​ANZ bank to move 'quaint' data ponds into single Hadoop-based data lake

The bank has unveiled its plans to create an enterprise-wide, real-time data lake.

Australia and New Zealand Banking Group (ANZ) is embarking on a project to create an enterprise-wide data lake in a bid to capitalise on the most strategic asset the bank believes it has.

According to Darren Abbruzzese, general manager of data at ANZ, as the bank realised the value of its data, it captured everything it could. However, as a result, little "ponds" of data popped up in different departments throughout the organisation, and the information inside remained valuable and accessible only to those working on a particular project.

"We've got these nice little quaint data ponds throughout the organisation that basically sprung up on a project-by-project basis or business unit by business unit basis," Abbruzzese said, speaking at the Gartner 2017 APAC Data & Analytics Summit in Sydney on Tuesday.

As a result, ANZ is aggregating its data into a single Hadoop-based data lake, which will also see the bank move away from the concept of data warehouses.

Abbruzzese expects the process to take a number of years, and the bank will start with transitioning over its high-priority data assets and work backwards from there.

In addition, Abbruzzese wants to see the lake top up in real time.

"It is a challenge, as we've got a lot of legacy technology. We've still got some mainframes running, got huge batch processes -- but it's something we're really keen to prosecute because we think improving the flow of data through our organisation will really help drive an advantage for us," he explained.

According to Abbruzzese, the data lake will be of no value to the organisation unless it is used, which requires it to be accessible in a manner not restricted to data scientists.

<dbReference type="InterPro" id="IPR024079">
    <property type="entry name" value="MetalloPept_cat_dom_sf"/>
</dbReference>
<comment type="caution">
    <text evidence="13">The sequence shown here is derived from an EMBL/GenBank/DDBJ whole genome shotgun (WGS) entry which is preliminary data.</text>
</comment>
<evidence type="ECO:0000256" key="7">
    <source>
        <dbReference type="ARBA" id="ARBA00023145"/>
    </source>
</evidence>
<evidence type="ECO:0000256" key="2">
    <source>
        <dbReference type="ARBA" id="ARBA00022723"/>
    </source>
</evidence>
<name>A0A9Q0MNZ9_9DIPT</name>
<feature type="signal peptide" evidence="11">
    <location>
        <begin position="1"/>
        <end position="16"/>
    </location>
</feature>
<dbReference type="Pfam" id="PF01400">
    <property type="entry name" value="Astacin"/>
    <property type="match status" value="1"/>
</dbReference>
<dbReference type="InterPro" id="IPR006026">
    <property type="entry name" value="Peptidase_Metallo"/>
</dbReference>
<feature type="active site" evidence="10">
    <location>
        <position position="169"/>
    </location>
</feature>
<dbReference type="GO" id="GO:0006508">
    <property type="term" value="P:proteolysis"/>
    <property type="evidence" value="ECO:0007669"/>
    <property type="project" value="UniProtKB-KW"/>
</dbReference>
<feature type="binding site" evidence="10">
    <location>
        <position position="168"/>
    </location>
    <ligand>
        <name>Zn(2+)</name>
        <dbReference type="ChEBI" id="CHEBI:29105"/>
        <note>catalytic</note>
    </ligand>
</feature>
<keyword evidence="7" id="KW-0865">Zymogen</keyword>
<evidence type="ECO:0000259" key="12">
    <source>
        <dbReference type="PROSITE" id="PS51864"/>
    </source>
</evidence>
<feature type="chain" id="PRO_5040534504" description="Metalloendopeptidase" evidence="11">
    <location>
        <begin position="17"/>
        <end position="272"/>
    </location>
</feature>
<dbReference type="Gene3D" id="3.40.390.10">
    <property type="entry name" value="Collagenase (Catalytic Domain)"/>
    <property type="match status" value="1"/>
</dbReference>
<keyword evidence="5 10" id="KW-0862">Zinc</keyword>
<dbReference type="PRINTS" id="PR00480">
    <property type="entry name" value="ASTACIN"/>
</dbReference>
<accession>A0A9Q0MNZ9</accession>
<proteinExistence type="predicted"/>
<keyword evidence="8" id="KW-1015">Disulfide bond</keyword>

"One of the things we're doing is documenting in a non-technical, non-data scientist way the metadata that is in there. As more data moves into the lake, we're adding it into a central registry that anyone in the organisation can go to and search for what they require from inside the lake," he said.

"We want to make sure it gets used and not turned into a data swamp. Make it more consumable to the average punter within the organisation.

"You kind of only get one shot at this -- at least within the same organisation -- then you'll have to move to the next one and take all the lessons learned."

Of key importance to ANZ is securing its data, with Abbruzzese explaining that nothing will destroy an organisation faster than a data breach.

"Thankfully, banks invest probably as an industry each year well over AU$1 billion. I know at my own bank, it is hundreds of millions of dollars we spend on security in general all the way through all the different layers of the organisation," he said.

"I would never shave a single dollar off any security program, because it's our crown jewels."

Having all of the bank's data in the one place will allow greater control when it comes to security, Abbruzzese said, as he is expecting a central asset to be easier to manage than the existing ponds of data.

"We believe, as a bank, that the data on our customers and our transactions that we have is an A-grade strategic asset, and if we don't manage it appropriately and we don't invest into it, then we will fail as an organisation," Abbruzzese added.

Earlier this month, ANZ released its first-quarter market update, reporting an 8 percent increase in statutory net profit to AU$1.6 billion.

For the three months ended December 31, 2016, ANZ said initiatives including Apple Pay and Android Pay drove ongoing net customer acquisition gains in its Australian Retail Transaction Banking segment.

ANZ was the first bank in both Australia and New Zealand to launch Apple Pay, in April last year, and was the only member of Australia's big four to embrace Apple Pay, having left the group of banks requesting collective bargaining rights with Apple and demanding open access to iPhone's near-field communication (NFC) technology.

ANZ is currently the only bank in New Zealand offering the service.

"Customer experience is the future of banking and a great example of customer experience is Apple Pay," Abbruzzese said. "When we released Apple Pay, the growth that we had in credit card applications far exceeded what we were getting out of normal system growth because [customers] wanted that experience."

He said it became very clear to ANZ that customers will associate a brand with good experience, and that delivering a great customer experience requires great data.

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